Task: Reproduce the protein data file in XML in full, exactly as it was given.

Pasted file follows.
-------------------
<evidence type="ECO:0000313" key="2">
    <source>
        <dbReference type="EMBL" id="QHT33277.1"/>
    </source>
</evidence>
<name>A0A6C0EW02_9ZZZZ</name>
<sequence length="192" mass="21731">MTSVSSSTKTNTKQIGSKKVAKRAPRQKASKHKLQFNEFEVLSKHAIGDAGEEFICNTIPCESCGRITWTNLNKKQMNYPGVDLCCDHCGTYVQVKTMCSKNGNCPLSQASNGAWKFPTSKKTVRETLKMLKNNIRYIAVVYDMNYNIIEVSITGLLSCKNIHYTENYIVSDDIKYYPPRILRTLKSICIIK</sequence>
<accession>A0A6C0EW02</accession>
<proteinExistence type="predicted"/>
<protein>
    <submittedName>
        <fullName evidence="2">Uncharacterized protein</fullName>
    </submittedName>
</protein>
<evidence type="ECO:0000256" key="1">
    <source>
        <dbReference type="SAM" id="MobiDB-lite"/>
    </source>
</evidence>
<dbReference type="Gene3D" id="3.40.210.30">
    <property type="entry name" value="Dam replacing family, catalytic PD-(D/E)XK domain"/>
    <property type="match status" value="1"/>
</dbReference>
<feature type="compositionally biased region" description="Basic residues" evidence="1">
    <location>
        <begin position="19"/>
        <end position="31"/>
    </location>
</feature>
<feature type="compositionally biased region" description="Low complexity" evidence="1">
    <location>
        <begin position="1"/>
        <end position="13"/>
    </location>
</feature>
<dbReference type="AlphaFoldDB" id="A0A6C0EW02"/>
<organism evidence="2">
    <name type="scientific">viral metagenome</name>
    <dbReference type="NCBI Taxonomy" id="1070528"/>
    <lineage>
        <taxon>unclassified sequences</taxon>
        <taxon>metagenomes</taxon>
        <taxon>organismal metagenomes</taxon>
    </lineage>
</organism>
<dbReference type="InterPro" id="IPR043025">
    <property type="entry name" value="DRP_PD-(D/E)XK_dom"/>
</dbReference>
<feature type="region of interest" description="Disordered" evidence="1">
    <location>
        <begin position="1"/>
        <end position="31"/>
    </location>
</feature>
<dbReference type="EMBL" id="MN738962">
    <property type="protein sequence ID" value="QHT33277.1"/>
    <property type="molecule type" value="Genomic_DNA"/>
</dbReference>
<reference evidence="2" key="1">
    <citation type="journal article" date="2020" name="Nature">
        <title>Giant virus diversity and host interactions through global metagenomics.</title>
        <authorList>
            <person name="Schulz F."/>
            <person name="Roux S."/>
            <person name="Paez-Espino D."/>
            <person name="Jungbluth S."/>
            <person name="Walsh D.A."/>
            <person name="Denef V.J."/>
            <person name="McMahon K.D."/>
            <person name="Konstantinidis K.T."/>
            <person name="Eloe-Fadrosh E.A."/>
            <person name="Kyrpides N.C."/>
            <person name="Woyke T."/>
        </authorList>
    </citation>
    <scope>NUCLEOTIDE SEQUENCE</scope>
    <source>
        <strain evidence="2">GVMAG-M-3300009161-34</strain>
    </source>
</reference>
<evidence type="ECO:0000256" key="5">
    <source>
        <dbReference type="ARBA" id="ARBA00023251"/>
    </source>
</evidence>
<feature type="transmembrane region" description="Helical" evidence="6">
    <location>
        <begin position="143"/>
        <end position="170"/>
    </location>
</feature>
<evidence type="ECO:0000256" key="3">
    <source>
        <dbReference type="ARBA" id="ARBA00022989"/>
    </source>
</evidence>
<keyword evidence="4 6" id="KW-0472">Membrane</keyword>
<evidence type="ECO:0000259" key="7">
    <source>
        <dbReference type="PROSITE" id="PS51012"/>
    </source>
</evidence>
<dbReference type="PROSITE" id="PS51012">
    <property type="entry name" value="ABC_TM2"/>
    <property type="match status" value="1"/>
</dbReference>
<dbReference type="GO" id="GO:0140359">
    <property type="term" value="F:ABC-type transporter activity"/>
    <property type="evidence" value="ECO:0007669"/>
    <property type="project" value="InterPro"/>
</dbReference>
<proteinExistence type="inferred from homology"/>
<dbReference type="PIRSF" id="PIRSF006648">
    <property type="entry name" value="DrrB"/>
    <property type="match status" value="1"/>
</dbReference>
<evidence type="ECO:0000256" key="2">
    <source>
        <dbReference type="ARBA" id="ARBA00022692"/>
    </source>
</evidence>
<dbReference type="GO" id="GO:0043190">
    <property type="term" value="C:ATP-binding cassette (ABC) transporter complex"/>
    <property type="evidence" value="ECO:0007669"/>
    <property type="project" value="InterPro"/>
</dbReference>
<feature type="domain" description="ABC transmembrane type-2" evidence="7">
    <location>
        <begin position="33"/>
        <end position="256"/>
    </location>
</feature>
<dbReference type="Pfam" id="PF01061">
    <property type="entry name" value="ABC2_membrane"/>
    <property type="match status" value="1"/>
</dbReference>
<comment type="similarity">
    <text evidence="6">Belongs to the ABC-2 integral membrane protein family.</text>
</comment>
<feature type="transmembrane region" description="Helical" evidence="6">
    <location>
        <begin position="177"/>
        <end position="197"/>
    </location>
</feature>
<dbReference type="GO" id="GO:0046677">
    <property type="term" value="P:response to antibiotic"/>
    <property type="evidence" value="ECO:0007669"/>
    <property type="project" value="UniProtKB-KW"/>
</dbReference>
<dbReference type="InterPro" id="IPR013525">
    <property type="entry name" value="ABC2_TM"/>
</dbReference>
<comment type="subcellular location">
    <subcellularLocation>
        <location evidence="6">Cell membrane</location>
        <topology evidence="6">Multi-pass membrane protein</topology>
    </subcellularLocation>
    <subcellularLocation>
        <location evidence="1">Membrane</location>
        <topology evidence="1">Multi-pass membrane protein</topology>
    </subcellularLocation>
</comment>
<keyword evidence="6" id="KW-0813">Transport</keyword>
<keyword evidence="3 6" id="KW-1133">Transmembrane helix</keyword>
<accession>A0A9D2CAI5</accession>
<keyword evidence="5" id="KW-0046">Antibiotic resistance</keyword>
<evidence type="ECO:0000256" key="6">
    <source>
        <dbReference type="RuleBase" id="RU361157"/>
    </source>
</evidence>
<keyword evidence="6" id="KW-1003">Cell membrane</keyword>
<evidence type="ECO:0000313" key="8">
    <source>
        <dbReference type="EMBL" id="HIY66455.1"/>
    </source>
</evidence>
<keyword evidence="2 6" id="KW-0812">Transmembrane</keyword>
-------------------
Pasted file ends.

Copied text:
<evidence type="ECO:0000313" key="2">
    <source>
        <dbReference type="EMBL" id="QHT33277.1"/>
    </source>
</evidence>
<name>A0A6C0EW02_9ZZZZ</name>
<sequence length="192" mass="21731">MTSVSSSTKTNTKQIGSKKVAKRAPRQKASKHKLQFNEFEVLSKHAIGDAGEEFICNTIPCESCGRITWTNLNKKQMNYPGVDLCCDHCGTYVQVKTMCSKNGNCPLSQASNGAWKFPTSKKTVRETLKMLKNNIRYIAVVYDMNYNIIEVSITGLLSCKNIHYTENYIVSDDIKYYPPRILRTLKSICIIK</sequence>
<accession>A0A6C0EW02</accession>
<proteinExistence type="predicted"/>
<protein>
    <submittedName>
        <fullName evidence="2">Uncharacterized protein</fullName>
    </submittedName>
</protein>
<evidence type="ECO:0000256" key="1">
    <source>
        <dbReference type="SAM" id="MobiDB-lite"/>
    </source>
</evidence>
<dbReference type="Gene3D" id="3.40.210.30">
    <property type="entry name" value="Dam replacing family, catalytic PD-(D/E)XK domain"/>
    <property type="match status" value="1"/>
</dbReference>
<feature type="compositionally biased region" description="Basic residues" evidence="1">
    <location>
        <begin position="19"/>
        <end position="31"/>
    </location>
</feature>
<feature type="compositionally biased region" description="Low complexity" evidence="1">
    <location>
        <begin position="1"/>
        <end position="13"/>
    </location>
</feature>
<dbReference type="AlphaFoldDB" id="A0A6C0EW02"/>
<organism evidence="2">
    <name type="scientific">viral metagenome</name>
    <dbReference type="NCBI Taxonomy" id="1070528"/>
    <lineage>
        <taxon>unclassified sequences</taxon>
        <taxon>metagenomes</taxon>
        <taxon>organismal metagenomes</taxon>
    </lineage>
</organism>
<dbReference type="InterPro" id="IPR043025">
    <property type="entry name" value="DRP_PD-(D/E)XK_dom"/>
</dbReference>
<feature type="region of interest" description="Disordered" evidence="1">
    <location>
        <begin position="1"/>
        <end position="31"/>
    </location>
</feature>
<dbReference type="EMBL" id="MN738962">
    <property type="protein sequence ID" value="QHT33277.1"/>
    <property type="molecule type" value="Genomic_DNA"/>
</dbReference>
<reference evidence="2" key="1">
    <citation type="journal article" date="2020" name="Nature">
        <title>Giant virus diversity and host interactions through global metagenomics.</title>
        <authorList>
            <person name="Schulz F."/>
            <person name="Roux S."/>
            <person name="Paez-Espino D."/>
            <person name="Jungbluth S."/>
            <person name="Walsh D.A."/>
            <person name="Denef V.J."/>
            <person name="McMahon K.D."/>
            <person name="Konstantinidis K.T."/>
            <person name="Eloe-Fadrosh E.A."/>
            <person name="Kyrpides N.C."/>
            <person name="Woyke T."/>
        </authorList>
    </citation>
    <scope>NUCLEOTIDE SEQUENCE</scope>
    <source>
        <strain evidence="2">GVMAG-M-3300009161-34</strain>
    </source>
</reference>
<evidence type="ECO:0000256" key="5">
    <source>
        <dbReference type="ARBA" id="ARBA00023251"/>
    </source>
</evidence>
<feature type="transmembrane region" description="Helical" evidence="6">
    <location>
        <begin position="143"/>
        <end position="170"/>
    </location>
</feature>
<evidence type="ECO:0000256" key="3">
    <source>
        <dbReference type="ARBA" id="ARBA00022989"/>
    </source>
</evidence>
<keyword evidence="4 6" id="KW-0472">Membrane</keyword>
<evidence type="ECO:0000259" key="7">
    <source>
        <dbReference type="PROSITE" id="PS51012"/>
    </source>
</evidence>
<dbReference type="PROSITE" id="PS51012">
    <property type="entry name" value="ABC_TM2"/>
    <property type="match status" value="1"/>
</dbReference>
<dbReference type="GO" id="GO:0140359">
    <property type="term" value="F:ABC-type transporter activity"/>
    <property type="evidence" value="ECO:0007669"/>
    <property type="project" value="InterPro"/>
</dbReference>
<proteinExistence type="inferred from homology"/>
<dbReference type="PIRSF" id="PIRSF006648">
    <property type="entry name" value="DrrB"/>
    <property type="match status" value="1"/>
</dbReference>
<evidence type="ECO:0000256" key="2">
    <source>
        <dbReference type="ARBA" id="ARBA00022692"/>
    </source>
</evidence>
<dbReference type="GO" id="GO:0043190">
    <property type="term" value="C:ATP-binding cassette (ABC) transporter complex"/>
    <property type="evidence" value="ECO:0007669"/>
    <property type="project" value="InterPro"/>
</dbReference>
<feature type="domain" description="ABC transmembrane type-2" evidence="7">
    <location>
        <begin position="33"/>
        <end position="256"/>
    </location>
</feature>
<dbReference type="Pfam" id="PF01061">
    <property type="entry name" value="ABC2_membrane"/>
    <property type="match status" value="1"/>
</dbReference>
<comment type="similarity">
    <text evidence="6">Belongs to the ABC-2 integral membrane protein family.</text>
</comment>
<feature type="transmembrane region" description="Helical" evidence="6">
    <location>
        <begin position="177"/>
        <end position="197"/>
    </location>
</feature>
<dbReference type="GO" id="GO:0046677">
    <property type="term" value="P:response to antibiotic"/>
    <property type="evidence" value="ECO:0007669"/>
    <property type="project" value="UniProtKB-KW"/>
</dbReference>
<dbReference type="InterPro" id="IPR013525">
    <property type="entry name" value="ABC2_TM"/>
</dbReference>
<comment type="subcellular location">
    <subcellularLocation>
        <location evidence="6">Cell membrane</location>
        <topology evidence="6">Multi-pass membrane protein</topology>
    </subcellularLocation>
    <subcellularLocation>
        <location evidence="1">Membrane</location>
        <topology evidence="1">Multi-pass membrane protein</topology>
    </subcellularLocation>
</comment>
<keyword evidence="6" id="KW-0813">Transport</keyword>
<keyword evidence="3 6" id="KW-1133">Transmembrane helix</keyword>
<accession>A0A9D2CAI5</accession>
<keyword evidence="5" id="KW-0046">Antibiotic resistance</keyword>
<evidence type="ECO:0000256" key="6">
    <source>
        <dbReference type="RuleBase" id="RU361157"/>
    </source>
</evidence>
<keyword evidence="6" id="KW-1003">Cell membrane</keyword>
<evidence type="ECO:0000313" key="8">
    <source>
        <dbReference type="EMBL" id="HIY66455.1"/>
    </source>
</evidence>
<keyword evidence="2 6" id="KW-0812">Transmembrane</keyword>